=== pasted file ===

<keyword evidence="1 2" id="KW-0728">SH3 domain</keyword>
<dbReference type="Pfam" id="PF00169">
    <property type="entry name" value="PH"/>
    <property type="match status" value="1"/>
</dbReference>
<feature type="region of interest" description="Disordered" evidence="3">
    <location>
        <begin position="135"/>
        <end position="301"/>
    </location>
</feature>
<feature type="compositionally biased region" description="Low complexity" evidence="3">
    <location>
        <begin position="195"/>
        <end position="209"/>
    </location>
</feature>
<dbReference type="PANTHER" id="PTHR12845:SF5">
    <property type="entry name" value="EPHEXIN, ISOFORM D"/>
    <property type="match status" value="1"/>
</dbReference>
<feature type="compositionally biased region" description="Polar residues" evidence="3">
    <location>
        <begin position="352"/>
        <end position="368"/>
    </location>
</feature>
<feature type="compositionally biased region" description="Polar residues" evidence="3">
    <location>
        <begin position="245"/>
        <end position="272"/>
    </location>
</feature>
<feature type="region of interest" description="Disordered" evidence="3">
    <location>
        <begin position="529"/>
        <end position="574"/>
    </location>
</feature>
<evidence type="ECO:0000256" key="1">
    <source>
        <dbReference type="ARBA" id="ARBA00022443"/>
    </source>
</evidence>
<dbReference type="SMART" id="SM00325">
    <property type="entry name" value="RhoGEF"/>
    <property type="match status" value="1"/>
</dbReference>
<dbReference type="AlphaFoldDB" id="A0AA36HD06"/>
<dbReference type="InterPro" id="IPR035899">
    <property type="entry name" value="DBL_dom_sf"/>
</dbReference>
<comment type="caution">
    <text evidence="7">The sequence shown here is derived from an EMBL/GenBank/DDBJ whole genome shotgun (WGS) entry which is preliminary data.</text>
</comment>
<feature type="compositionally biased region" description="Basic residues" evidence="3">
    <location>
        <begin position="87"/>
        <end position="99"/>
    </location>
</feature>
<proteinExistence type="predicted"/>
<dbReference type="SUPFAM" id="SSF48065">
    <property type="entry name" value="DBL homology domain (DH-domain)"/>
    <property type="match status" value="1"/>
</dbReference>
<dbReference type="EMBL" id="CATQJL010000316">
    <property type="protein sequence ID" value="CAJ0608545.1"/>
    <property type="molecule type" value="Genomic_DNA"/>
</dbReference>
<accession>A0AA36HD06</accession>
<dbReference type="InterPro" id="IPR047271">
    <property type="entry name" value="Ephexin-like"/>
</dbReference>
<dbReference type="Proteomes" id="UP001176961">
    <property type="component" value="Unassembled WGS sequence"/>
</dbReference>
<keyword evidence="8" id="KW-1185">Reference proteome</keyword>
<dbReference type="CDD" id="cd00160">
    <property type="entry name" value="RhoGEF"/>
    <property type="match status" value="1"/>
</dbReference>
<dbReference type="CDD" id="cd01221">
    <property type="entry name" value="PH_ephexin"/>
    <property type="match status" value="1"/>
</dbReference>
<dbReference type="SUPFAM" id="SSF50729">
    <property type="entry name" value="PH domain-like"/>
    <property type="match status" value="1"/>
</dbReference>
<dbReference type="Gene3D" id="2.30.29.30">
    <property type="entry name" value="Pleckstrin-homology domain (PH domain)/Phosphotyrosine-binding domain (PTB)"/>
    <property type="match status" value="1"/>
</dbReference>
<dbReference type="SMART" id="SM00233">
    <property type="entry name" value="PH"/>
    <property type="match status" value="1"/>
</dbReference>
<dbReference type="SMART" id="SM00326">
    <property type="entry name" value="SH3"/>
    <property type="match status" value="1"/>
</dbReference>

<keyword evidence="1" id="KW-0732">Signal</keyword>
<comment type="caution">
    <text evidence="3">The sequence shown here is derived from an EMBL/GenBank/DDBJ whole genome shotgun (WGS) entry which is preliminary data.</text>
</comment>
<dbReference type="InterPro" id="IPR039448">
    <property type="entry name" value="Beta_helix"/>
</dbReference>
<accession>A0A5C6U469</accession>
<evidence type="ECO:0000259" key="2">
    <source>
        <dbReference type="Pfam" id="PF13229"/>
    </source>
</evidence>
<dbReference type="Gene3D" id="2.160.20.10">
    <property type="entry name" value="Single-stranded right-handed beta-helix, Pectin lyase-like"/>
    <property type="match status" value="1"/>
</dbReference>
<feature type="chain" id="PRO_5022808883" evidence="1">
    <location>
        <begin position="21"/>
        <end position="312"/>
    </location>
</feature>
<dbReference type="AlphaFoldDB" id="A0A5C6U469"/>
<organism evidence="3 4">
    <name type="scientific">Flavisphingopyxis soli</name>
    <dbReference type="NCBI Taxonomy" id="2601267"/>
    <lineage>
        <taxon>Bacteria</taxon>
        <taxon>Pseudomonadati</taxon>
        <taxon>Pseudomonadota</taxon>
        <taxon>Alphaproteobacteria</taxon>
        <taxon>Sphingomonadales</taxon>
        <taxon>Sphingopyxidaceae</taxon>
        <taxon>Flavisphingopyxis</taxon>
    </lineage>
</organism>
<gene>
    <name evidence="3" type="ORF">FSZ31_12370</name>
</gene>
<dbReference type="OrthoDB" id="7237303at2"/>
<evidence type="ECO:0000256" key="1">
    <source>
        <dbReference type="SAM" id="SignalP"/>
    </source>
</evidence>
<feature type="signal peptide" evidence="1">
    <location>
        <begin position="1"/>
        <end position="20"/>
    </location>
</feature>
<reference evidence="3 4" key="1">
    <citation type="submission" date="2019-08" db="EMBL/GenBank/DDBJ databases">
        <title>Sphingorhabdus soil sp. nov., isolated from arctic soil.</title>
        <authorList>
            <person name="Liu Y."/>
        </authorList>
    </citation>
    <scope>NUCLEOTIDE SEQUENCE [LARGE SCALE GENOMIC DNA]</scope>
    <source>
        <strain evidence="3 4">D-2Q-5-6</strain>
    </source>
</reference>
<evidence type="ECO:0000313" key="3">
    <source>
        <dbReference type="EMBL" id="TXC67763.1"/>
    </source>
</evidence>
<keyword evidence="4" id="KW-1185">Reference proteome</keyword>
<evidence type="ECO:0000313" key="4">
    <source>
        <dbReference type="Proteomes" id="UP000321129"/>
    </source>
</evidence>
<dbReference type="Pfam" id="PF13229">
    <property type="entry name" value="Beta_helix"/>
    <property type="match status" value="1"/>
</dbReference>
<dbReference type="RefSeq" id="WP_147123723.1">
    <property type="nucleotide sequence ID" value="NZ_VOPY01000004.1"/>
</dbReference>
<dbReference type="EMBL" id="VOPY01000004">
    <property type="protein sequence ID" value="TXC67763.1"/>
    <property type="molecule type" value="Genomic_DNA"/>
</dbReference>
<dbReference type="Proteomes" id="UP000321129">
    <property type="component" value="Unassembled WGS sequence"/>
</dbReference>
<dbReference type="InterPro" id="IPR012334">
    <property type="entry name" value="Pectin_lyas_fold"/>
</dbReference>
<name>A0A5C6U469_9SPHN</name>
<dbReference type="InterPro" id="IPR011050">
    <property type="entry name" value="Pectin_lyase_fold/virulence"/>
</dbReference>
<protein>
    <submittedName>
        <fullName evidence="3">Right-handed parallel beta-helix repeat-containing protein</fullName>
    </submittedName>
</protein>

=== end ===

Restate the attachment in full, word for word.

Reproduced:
<keyword evidence="1 2" id="KW-0728">SH3 domain</keyword>
<dbReference type="Pfam" id="PF00169">
    <property type="entry name" value="PH"/>
    <property type="match status" value="1"/>
</dbReference>
<feature type="region of interest" description="Disordered" evidence="3">
    <location>
        <begin position="135"/>
        <end position="301"/>
    </location>
</feature>
<feature type="compositionally biased region" description="Low complexity" evidence="3">
    <location>
        <begin position="195"/>
        <end position="209"/>
    </location>
</feature>
<dbReference type="PANTHER" id="PTHR12845:SF5">
    <property type="entry name" value="EPHEXIN, ISOFORM D"/>
    <property type="match status" value="1"/>
</dbReference>
<feature type="compositionally biased region" description="Polar residues" evidence="3">
    <location>
        <begin position="352"/>
        <end position="368"/>
    </location>
</feature>
<feature type="compositionally biased region" description="Polar residues" evidence="3">
    <location>
        <begin position="245"/>
        <end position="272"/>
    </location>
</feature>
<feature type="region of interest" description="Disordered" evidence="3">
    <location>
        <begin position="529"/>
        <end position="574"/>
    </location>
</feature>
<evidence type="ECO:0000256" key="1">
    <source>
        <dbReference type="ARBA" id="ARBA00022443"/>
    </source>
</evidence>
<dbReference type="SMART" id="SM00325">
    <property type="entry name" value="RhoGEF"/>
    <property type="match status" value="1"/>
</dbReference>
<dbReference type="AlphaFoldDB" id="A0AA36HD06"/>
<dbReference type="InterPro" id="IPR035899">
    <property type="entry name" value="DBL_dom_sf"/>
</dbReference>
<comment type="caution">
    <text evidence="7">The sequence shown here is derived from an EMBL/GenBank/DDBJ whole genome shotgun (WGS) entry which is preliminary data.</text>
</comment>
<feature type="compositionally biased region" description="Basic residues" evidence="3">
    <location>
        <begin position="87"/>
        <end position="99"/>
    </location>
</feature>
<proteinExistence type="predicted"/>
<dbReference type="SUPFAM" id="SSF48065">
    <property type="entry name" value="DBL homology domain (DH-domain)"/>
    <property type="match status" value="1"/>
</dbReference>
<dbReference type="EMBL" id="CATQJL010000316">
    <property type="protein sequence ID" value="CAJ0608545.1"/>
    <property type="molecule type" value="Genomic_DNA"/>
</dbReference>
<accession>A0AA36HD06</accession>
<dbReference type="InterPro" id="IPR047271">
    <property type="entry name" value="Ephexin-like"/>
</dbReference>
<dbReference type="Proteomes" id="UP001176961">
    <property type="component" value="Unassembled WGS sequence"/>
</dbReference>
<keyword evidence="8" id="KW-1185">Reference proteome</keyword>
<dbReference type="CDD" id="cd00160">
    <property type="entry name" value="RhoGEF"/>
    <property type="match status" value="1"/>
</dbReference>
<dbReference type="CDD" id="cd01221">
    <property type="entry name" value="PH_ephexin"/>
    <property type="match status" value="1"/>
</dbReference>
<dbReference type="SUPFAM" id="SSF50729">
    <property type="entry name" value="PH domain-like"/>
    <property type="match status" value="1"/>
</dbReference>
<dbReference type="Gene3D" id="2.30.29.30">
    <property type="entry name" value="Pleckstrin-homology domain (PH domain)/Phosphotyrosine-binding domain (PTB)"/>
    <property type="match status" value="1"/>
</dbReference>
<dbReference type="SMART" id="SM00233">
    <property type="entry name" value="PH"/>
    <property type="match status" value="1"/>
</dbReference>
<dbReference type="SMART" id="SM00326">
    <property type="entry name" value="SH3"/>
    <property type="match status" value="1"/>
</dbReference>

<keyword evidence="1" id="KW-0732">Signal</keyword>
<comment type="caution">
    <text evidence="3">The sequence shown here is derived from an EMBL/GenBank/DDBJ whole genome shotgun (WGS) entry which is preliminary data.</text>
</comment>
<dbReference type="InterPro" id="IPR039448">
    <property type="entry name" value="Beta_helix"/>
</dbReference>
<accession>A0A5C6U469</accession>
<evidence type="ECO:0000259" key="2">
    <source>
        <dbReference type="Pfam" id="PF13229"/>
    </source>
</evidence>
<dbReference type="Gene3D" id="2.160.20.10">
    <property type="entry name" value="Single-stranded right-handed beta-helix, Pectin lyase-like"/>
    <property type="match status" value="1"/>
</dbReference>
<feature type="chain" id="PRO_5022808883" evidence="1">
    <location>
        <begin position="21"/>
        <end position="312"/>
    </location>
</feature>
<dbReference type="AlphaFoldDB" id="A0A5C6U469"/>
<organism evidence="3 4">
    <name type="scientific">Flavisphingopyxis soli</name>
    <dbReference type="NCBI Taxonomy" id="2601267"/>
    <lineage>
        <taxon>Bacteria</taxon>
        <taxon>Pseudomonadati</taxon>
        <taxon>Pseudomonadota</taxon>
        <taxon>Alphaproteobacteria</taxon>
        <taxon>Sphingomonadales</taxon>
        <taxon>Sphingopyxidaceae</taxon>
        <taxon>Flavisphingopyxis</taxon>
    </lineage>
</organism>
<gene>
    <name evidence="3" type="ORF">FSZ31_12370</name>
</gene>
<dbReference type="OrthoDB" id="7237303at2"/>
<evidence type="ECO:0000256" key="1">
    <source>
        <dbReference type="SAM" id="SignalP"/>
    </source>
</evidence>
<feature type="signal peptide" evidence="1">
    <location>
        <begin position="1"/>
        <end position="20"/>
    </location>
</feature>
<reference evidence="3 4" key="1">
    <citation type="submission" date="2019-08" db="EMBL/GenBank/DDBJ databases">
        <title>Sphingorhabdus soil sp. nov., isolated from arctic soil.</title>
        <authorList>
            <person name="Liu Y."/>
        </authorList>
    </citation>
    <scope>NUCLEOTIDE SEQUENCE [LARGE SCALE GENOMIC DNA]</scope>
    <source>
        <strain evidence="3 4">D-2Q-5-6</strain>
    </source>
</reference>
<evidence type="ECO:0000313" key="3">
    <source>
        <dbReference type="EMBL" id="TXC67763.1"/>
    </source>
</evidence>
<keyword evidence="4" id="KW-1185">Reference proteome</keyword>
<evidence type="ECO:0000313" key="4">
    <source>
        <dbReference type="Proteomes" id="UP000321129"/>
    </source>
</evidence>
<dbReference type="Pfam" id="PF13229">
    <property type="entry name" value="Beta_helix"/>
    <property type="match status" value="1"/>
</dbReference>
<dbReference type="RefSeq" id="WP_147123723.1">
    <property type="nucleotide sequence ID" value="NZ_VOPY01000004.1"/>
</dbReference>
<dbReference type="EMBL" id="VOPY01000004">
    <property type="protein sequence ID" value="TXC67763.1"/>
    <property type="molecule type" value="Genomic_DNA"/>
</dbReference>
<dbReference type="Proteomes" id="UP000321129">
    <property type="component" value="Unassembled WGS sequence"/>
</dbReference>
<dbReference type="InterPro" id="IPR012334">
    <property type="entry name" value="Pectin_lyas_fold"/>
</dbReference>
<name>A0A5C6U469_9SPHN</name>
<dbReference type="InterPro" id="IPR011050">
    <property type="entry name" value="Pectin_lyase_fold/virulence"/>
</dbReference>
<protein>
    <submittedName>
        <fullName evidence="3">Right-handed parallel beta-helix repeat-containing protein</fullName>
    </submittedName>
</protein>